Interview with Warren Buffett

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Small Business 2.0 has a nice compilation of quotes from a joint interview that Warren Buffett and Bill Gates at the University of Nebraska. Two interesting things that Buffett said:

(asked about decision making) Asset allocation is done by me only, not by committee or vote, I make those decisions. A committee/vote would tend to bring our decisions toward the mean and make the likelihood of finding a unique opportunity lower.

(asked about his most important skill) Ability to focus. I thought that it was interesting to hear in light of the attention deficity disorder going on in our culture.

No wisdom of crowds and no multitasking? Sheesh. He's so Web 1.0.

  • I have to agree with the advice of the god, Warren Buffett. Focus is the key to success I believe. Focusing money and especially time to make an impact for change are keys to success.

  • Idaho_Spud

    “Asset allocation is done by me only, not by committee or vote, I make those decisions. A committee/vote would tend to bring our decisions toward the mean and make the likelihood of finding a unique opportunity lower.”

    An excellent reason to avoid buying Berkshire Hathaway shares. Once Buffet is gone, so is the unique driver of their success. The goose that lays the golden eggs, so to speak.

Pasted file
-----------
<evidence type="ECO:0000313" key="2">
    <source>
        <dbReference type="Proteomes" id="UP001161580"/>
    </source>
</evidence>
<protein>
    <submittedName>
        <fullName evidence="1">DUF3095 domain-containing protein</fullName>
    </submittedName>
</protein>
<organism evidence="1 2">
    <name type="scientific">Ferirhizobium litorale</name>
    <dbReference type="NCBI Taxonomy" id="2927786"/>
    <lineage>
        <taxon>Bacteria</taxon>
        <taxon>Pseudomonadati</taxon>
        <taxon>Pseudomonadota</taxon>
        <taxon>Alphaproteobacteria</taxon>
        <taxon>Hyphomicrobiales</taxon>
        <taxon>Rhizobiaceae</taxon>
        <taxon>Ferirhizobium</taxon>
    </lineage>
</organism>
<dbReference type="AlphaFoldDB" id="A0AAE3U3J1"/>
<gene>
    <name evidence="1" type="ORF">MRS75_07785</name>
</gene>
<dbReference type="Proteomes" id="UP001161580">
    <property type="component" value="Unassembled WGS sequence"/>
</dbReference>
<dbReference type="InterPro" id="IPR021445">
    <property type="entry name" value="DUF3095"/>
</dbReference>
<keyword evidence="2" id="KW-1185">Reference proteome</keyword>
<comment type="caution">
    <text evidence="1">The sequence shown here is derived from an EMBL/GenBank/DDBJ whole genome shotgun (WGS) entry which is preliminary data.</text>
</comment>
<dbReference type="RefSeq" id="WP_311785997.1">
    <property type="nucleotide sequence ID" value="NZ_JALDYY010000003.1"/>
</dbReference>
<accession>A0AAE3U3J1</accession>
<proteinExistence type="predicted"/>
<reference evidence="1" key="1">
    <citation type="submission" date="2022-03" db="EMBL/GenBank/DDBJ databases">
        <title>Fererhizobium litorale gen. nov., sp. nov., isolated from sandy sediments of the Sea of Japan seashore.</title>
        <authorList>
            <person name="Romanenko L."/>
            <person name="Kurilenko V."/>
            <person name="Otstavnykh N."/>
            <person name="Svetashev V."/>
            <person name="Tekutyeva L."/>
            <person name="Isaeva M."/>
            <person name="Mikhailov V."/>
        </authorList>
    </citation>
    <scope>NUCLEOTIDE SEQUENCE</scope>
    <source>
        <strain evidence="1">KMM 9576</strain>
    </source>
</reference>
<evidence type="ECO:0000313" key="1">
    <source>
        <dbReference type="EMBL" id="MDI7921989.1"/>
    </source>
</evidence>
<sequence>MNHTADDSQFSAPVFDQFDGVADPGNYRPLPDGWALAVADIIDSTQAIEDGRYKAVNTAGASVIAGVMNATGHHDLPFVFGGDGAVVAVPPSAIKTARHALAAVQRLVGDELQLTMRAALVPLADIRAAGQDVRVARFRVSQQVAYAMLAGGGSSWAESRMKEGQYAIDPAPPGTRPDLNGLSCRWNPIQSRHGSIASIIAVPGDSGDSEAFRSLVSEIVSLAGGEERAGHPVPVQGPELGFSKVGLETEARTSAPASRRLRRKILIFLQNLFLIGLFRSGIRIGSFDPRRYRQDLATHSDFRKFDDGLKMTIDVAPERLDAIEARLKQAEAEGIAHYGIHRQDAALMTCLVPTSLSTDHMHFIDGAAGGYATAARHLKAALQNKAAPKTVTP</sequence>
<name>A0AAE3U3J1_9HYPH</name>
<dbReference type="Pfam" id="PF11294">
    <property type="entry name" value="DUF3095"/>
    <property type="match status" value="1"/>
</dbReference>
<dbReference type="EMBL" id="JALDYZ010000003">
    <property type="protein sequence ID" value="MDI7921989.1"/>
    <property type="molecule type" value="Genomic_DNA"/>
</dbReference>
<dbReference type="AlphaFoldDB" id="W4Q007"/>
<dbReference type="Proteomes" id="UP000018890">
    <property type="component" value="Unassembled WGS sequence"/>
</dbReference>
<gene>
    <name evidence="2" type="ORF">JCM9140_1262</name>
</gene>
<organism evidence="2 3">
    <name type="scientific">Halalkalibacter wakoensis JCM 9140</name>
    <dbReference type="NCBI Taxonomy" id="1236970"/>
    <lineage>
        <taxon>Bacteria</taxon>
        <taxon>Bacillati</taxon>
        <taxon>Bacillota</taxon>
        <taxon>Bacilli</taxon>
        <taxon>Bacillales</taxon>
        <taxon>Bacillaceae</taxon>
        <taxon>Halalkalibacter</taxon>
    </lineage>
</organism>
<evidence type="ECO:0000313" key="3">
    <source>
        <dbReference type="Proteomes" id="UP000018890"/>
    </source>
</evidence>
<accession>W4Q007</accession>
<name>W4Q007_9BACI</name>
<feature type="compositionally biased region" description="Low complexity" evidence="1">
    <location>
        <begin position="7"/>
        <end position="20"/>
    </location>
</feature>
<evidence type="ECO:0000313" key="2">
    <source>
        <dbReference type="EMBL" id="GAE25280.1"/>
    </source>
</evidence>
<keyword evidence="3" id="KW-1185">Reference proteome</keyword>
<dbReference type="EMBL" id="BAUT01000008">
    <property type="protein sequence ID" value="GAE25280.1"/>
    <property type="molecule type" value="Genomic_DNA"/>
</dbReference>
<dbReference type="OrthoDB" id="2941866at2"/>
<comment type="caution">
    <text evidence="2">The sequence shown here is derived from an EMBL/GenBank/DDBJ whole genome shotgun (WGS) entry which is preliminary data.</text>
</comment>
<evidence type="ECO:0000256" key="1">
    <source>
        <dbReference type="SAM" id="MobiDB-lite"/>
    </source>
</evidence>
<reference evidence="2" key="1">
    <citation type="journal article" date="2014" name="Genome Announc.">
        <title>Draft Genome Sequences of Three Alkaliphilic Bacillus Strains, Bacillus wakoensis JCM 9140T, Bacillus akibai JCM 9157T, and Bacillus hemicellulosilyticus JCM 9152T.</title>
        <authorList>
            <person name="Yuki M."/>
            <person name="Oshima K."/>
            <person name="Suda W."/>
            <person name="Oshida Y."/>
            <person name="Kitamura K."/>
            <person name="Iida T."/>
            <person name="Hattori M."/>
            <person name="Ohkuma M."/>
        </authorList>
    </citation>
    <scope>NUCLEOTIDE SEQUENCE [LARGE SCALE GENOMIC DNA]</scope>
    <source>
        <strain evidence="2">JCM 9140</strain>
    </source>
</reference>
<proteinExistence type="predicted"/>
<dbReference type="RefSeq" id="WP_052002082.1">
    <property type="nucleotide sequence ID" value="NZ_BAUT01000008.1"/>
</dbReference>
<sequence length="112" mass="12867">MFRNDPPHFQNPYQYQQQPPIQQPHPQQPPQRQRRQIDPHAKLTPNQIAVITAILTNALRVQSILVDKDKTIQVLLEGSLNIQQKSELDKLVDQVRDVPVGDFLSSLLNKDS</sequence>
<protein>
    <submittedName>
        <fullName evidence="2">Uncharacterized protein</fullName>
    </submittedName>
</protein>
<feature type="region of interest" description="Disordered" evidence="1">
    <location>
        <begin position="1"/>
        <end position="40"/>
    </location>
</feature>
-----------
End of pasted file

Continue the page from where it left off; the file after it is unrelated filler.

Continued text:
• Jason

    If you assume that all the high-quality businessess owned by Berkshire have a net value of zero, then I agree with you.

  • Idaho_Spud

    No, the high-quality businesses owned by Berkshire do not have a net value of zero :). When Buffett is gone the Roman Empire will still remain. However any investor with sense will recognize that without this particular captain at the helm, it will no longer be the same company.

    Berkshire *is* Warren Buffet – and I expect the stock to reflect that fact immediately after he is gone. Afterwards (like the Roman Empire) I would expect it to seem healthy and prosperous for a very long time based on sheer inertia.

    Without Buffett, over time Berkshire will only be as good as the CEO, and as we know all too well, they aren’t all of Buffett’s character or caliber.

  • This is an interesting quandary: Berkshire Hathaway = Warren Buffet.

    While the impact of the Berkshire/Buffet combo is greater and more widely felt by the multitude of investor in Berkshire Hathaway, the leader-is-the-company problem applies to almost every small to medium-sized organization.

    I wonder how the Leadership-Industrial Complex would advise Buffet on developing his replacement. Does the conventional wisdom they sell apply to the problems that Berkshire is facing? If not, why would it apply to anyone else?

    “Leadership, leadership everywhere, but not a replacement to be found…”

    And there’s no Leadership Epidemic going on. Hmmm… Makes you wonder.

    Take care…

    John